The 10-20-Life Law

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In 1999, Governor Bush signed into law the 10-20-LIFE bill. The law requires a minimum 10-year sentence for crimes committed with a gun, a 20-year sentence for firing the gun during the commission of a crime, and 25 years to life if the bullet fired caused death or injury. The legislation enacted to implement the Governor's proposal provided mandatory sentences for felons convicted of crimes in which they used a gun.

Since 1972, LeavenLaw has protected the rights of those facing difficult legal situations. We are proud to uphold a tradition of excellence and have established a track record of success for our clients. Our St. Petersburg criminal defense lawyer team is backed by decades of experience and has extensive resources to handle a wide variety of cases.

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Prison Sentence

The bill signed in 1999 imposes harsh penalties on those who possess or use a gun in conjunction with a crime.

The following provisions [Section 775.087 (2)-(4), Florida Statutes] became effective for crimes committed on or after July 1, 1999:

  • For pulling a gun during a crime, a mandatory minimum sentence of 10 years is imposed.
  • For certain felony crimes or attempted felonies, the 10-year mandatory sentence is authorized if the criminal possessed a gun (or destructive device).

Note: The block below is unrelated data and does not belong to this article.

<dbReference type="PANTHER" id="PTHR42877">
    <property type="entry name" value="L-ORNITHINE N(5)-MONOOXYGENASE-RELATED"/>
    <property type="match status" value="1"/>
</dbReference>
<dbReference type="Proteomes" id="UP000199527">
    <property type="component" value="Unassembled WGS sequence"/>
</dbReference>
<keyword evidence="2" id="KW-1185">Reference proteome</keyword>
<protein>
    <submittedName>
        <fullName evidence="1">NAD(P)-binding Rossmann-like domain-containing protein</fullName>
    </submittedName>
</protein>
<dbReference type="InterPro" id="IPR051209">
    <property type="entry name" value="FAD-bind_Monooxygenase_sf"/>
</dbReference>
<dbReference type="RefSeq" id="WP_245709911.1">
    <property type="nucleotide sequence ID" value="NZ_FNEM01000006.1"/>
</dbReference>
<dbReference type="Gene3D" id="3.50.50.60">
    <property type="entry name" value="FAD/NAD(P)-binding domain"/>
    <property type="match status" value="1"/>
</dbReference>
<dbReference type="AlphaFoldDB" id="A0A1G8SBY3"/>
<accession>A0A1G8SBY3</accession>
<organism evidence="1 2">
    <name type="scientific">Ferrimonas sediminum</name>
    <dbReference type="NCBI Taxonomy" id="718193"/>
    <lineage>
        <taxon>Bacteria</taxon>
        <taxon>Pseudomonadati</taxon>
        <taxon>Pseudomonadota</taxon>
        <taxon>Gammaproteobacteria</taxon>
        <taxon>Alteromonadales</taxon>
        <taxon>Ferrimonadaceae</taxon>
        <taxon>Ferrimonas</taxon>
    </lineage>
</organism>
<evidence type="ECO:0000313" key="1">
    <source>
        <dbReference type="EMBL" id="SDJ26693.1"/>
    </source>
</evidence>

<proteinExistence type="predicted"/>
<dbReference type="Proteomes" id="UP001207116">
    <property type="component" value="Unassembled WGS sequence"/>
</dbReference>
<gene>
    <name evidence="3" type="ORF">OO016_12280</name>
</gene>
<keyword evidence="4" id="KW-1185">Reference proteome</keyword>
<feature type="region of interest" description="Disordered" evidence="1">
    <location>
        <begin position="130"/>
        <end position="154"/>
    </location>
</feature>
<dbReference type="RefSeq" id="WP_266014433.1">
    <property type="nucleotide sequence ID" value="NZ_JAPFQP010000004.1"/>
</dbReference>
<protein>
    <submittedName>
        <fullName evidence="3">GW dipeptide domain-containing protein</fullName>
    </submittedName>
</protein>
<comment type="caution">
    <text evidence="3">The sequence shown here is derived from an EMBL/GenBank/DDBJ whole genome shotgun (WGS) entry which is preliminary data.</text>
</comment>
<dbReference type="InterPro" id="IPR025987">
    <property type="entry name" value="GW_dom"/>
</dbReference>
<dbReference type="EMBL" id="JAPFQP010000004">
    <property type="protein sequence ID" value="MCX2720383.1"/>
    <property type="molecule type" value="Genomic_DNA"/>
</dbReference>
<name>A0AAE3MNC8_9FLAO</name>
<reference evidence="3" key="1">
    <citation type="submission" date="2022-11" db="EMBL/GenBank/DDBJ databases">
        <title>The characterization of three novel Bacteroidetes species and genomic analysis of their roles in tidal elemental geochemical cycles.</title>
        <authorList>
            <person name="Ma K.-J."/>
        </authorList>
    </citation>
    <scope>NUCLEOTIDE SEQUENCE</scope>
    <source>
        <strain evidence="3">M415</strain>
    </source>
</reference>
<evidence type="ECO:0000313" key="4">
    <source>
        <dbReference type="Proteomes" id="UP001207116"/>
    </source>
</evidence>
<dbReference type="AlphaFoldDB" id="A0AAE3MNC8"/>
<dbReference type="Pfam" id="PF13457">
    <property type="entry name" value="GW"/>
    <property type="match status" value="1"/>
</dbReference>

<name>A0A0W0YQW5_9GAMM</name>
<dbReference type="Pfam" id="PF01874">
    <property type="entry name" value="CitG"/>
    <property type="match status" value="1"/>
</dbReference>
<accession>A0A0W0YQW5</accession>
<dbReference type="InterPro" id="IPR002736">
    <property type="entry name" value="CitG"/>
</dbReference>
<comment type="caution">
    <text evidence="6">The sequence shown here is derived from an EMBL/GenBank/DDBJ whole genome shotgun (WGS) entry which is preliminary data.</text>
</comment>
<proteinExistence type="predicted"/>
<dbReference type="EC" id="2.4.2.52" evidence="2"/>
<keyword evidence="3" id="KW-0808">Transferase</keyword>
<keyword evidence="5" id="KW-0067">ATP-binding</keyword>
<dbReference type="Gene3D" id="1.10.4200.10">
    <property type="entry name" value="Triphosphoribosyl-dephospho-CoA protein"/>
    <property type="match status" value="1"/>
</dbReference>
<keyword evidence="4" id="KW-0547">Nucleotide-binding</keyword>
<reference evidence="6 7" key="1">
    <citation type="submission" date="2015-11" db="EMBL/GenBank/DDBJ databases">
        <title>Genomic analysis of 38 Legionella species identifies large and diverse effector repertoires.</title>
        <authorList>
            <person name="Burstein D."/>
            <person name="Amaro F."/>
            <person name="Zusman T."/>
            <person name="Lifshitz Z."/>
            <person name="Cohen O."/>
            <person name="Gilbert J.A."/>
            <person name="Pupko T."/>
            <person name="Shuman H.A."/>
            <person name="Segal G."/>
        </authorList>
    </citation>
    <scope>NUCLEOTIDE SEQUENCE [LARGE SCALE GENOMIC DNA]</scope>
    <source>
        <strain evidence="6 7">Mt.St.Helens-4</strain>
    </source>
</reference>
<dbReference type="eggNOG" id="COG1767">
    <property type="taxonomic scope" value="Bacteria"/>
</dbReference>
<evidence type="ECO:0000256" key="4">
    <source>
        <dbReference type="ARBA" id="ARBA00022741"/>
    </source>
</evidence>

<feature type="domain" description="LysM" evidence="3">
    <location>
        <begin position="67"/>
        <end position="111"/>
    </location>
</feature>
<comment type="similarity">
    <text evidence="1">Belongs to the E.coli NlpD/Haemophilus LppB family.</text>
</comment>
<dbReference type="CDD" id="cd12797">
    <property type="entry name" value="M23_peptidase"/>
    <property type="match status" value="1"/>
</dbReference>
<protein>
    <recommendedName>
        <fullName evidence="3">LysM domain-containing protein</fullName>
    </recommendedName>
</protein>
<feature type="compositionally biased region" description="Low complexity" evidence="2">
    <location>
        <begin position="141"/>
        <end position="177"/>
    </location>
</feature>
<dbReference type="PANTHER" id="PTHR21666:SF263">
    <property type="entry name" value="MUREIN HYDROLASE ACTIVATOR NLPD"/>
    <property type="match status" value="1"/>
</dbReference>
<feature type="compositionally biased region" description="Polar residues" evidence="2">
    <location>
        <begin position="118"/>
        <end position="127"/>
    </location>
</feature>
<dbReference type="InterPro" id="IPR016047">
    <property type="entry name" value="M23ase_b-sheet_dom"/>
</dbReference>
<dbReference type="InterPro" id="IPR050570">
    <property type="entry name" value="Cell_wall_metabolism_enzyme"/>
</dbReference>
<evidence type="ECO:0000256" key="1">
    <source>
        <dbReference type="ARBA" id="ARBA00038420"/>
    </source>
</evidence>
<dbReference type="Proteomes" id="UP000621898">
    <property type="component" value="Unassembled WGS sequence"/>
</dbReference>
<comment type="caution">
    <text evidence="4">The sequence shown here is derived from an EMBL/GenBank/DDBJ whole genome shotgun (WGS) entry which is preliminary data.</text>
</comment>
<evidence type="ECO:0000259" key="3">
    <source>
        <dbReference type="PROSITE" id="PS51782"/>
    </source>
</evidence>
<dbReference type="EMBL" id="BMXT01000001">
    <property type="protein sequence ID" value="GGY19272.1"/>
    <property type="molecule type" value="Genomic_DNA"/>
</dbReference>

• For firing the gun during a crime the mandatory minimum sentence is 20 years.
  • For injuring or killing a victim by firing the gun during a crime, a mandatory minimum sentence from 25 years to life in prison is authorized.

For many years, it has been a felony crime in Florida for felons to possess guns. Recognizing that felons who possess guns, despite this violation of law, may intend to commit other serious crimes using guns, the 10-20-Life legislation provided for a mandatory minimum prison sentence of 3 years for such known felons who possess a gun. This provision alone has affected many felons sentenced to prison in Florida. The legislation also increased to a 15-year minimum prison term when the offender possesses a semiautomatic firearm and its high-capacity detachable box magazine or a machine gun.

To find out more information about your case, contact LeavenLaw today!